A typical path in science may look a little something like this:
Sometimes the mechanism is discovered last, but not in the studies we’re looking at today. And in this set of studies, both the mechanism study and causality study cite the initial study that observed the association.
For those of you whose eyes have glazed over from how abstract I’m being, let’s get specific with the link between vitamin D and gingivitis. We’re talking about vitamin D levels as the characteristic and inflammation as the health condition. In these studies, the specific kind of inflammation we’re looking at is gingivitis – inflamed gums.
First came the 2005 study noting an association between serum 25-hydroxyvitamin D (25(OH)D) levels and gum inflammation:
Dietrich T, Nunn M, Dawson-Hughes B, Bischoff-Ferrari HA. Association between serum concentrations of 25-hydroxyvitamin D and gingival inflammation. American Journal of Clinical Nutrition. Sep 2005;82(3):575-580.
This study analyzed data collected between 1988 and 1994 by NHANES III, a large survey done by the federal government on the health of a representative sample of the U.S. population. Among hundreds of other things, this survey included both a vitamin D test and a dental exam that reported gum bleeding on probing for each tooth in each individual. Bleeding on probing is a specific method used by dentists to identify gingivitis – gum inflammation. The study sample was 77,503 probes in 6,700 individuals.
The study found a clear linear trend – the higher the vitamin D level, the lower the prevalence of gingivitis. There was no vitamin D level at which the relationship leveled off; the 10% of individuals with the highest levels of vitamin D (the group median was 45 ng/mL) had the lowest levels of gingivitis.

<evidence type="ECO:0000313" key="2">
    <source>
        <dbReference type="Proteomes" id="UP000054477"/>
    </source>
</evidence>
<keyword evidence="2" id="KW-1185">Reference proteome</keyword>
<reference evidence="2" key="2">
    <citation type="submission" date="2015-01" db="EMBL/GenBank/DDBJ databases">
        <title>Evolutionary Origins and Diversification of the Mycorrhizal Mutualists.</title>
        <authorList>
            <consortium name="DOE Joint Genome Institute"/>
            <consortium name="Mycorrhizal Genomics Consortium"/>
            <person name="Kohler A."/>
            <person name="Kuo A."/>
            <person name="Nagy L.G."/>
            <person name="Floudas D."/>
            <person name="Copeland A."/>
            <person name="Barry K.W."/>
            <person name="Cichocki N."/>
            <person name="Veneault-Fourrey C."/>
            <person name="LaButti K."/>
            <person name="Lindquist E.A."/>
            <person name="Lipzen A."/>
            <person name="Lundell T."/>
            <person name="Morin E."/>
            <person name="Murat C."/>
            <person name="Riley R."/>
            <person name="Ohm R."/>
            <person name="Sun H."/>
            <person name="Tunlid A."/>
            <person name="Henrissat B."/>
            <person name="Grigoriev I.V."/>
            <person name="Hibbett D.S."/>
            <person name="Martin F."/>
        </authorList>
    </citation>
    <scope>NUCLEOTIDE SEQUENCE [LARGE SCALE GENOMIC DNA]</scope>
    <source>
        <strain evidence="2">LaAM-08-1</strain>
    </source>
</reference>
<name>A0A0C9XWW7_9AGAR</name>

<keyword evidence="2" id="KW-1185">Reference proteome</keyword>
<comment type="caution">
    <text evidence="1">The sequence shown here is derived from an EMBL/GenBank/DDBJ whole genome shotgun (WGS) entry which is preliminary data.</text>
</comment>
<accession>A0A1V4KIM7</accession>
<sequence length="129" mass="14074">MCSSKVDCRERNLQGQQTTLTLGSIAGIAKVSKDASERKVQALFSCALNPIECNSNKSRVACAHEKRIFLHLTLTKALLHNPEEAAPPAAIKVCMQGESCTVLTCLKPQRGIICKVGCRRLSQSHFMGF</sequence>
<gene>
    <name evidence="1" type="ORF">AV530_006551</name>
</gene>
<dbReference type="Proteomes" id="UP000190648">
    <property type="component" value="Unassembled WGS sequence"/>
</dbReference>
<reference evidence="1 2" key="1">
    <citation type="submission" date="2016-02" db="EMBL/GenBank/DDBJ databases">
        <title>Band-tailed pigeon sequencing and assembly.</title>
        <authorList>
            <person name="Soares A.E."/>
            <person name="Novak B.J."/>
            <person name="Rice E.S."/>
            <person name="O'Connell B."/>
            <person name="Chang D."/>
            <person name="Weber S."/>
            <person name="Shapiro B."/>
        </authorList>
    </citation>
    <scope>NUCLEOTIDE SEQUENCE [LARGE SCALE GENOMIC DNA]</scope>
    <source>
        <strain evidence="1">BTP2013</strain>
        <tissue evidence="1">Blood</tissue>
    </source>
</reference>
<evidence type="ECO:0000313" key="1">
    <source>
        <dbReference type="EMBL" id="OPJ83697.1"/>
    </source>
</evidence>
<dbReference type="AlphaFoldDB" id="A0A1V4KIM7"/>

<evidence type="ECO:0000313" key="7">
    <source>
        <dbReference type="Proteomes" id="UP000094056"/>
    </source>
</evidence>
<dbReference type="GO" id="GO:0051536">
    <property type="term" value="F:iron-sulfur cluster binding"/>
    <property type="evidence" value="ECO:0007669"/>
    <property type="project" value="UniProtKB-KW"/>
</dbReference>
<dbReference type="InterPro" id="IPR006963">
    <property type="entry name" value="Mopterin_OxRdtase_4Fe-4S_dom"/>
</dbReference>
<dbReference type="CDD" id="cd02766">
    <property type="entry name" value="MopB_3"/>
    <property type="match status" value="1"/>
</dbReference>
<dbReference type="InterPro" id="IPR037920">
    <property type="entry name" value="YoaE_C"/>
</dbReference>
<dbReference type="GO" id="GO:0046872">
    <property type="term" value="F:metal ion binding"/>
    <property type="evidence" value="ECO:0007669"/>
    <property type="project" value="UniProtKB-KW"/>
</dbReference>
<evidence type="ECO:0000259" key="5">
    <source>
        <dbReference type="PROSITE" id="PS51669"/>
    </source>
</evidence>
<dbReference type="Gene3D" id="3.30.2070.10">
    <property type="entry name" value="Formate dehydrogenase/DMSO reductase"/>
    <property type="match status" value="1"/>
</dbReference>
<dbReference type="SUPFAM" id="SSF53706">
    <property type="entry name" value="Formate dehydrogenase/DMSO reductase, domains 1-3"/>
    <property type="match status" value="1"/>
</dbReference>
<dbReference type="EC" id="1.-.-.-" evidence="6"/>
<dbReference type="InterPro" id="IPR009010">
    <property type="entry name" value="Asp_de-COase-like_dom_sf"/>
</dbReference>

Next came the 2012 study examining the mechanism by which vitamin D levels impact inflammation of the gums:
This study was essentially addressed to those in the medical, public health, and nutrition communities who are stuck on the classic understanding of vitamin D. The classic understanding is that vitamin D is activated in the kidney and passes in the blood stream as a hormone to control blood calcium levels. In this understanding vitamin D has an endocrine function – it is created at one place in the body and is used to send signals to cells in other parts of the body. In the classic understanding, vitamin D has do with bone health and nothing more.
The modern understanding of vitamin D includes this endocrine signaling, but also understands that vitamin D is also activated inside many other cells, where it is used to signal the DNA machinery inside that cell (autocrine signaling) or inside adjacent cells (paracrine signaling) to up- or down-regulate genes that code for specific proteins.
In the classic understanding of vitamin D, 25(OH)D is turned into the active form of vitamin D by an enzyme made from a gene called CYP27B1. In the kidney, this gene is up- and down-regulated by parathyroid hormone, calcium, and activated vitamin D itself. When the gene is up-regulated, more of a certain protein is made which results in more 25(OH)D being converted to activated vitamin D.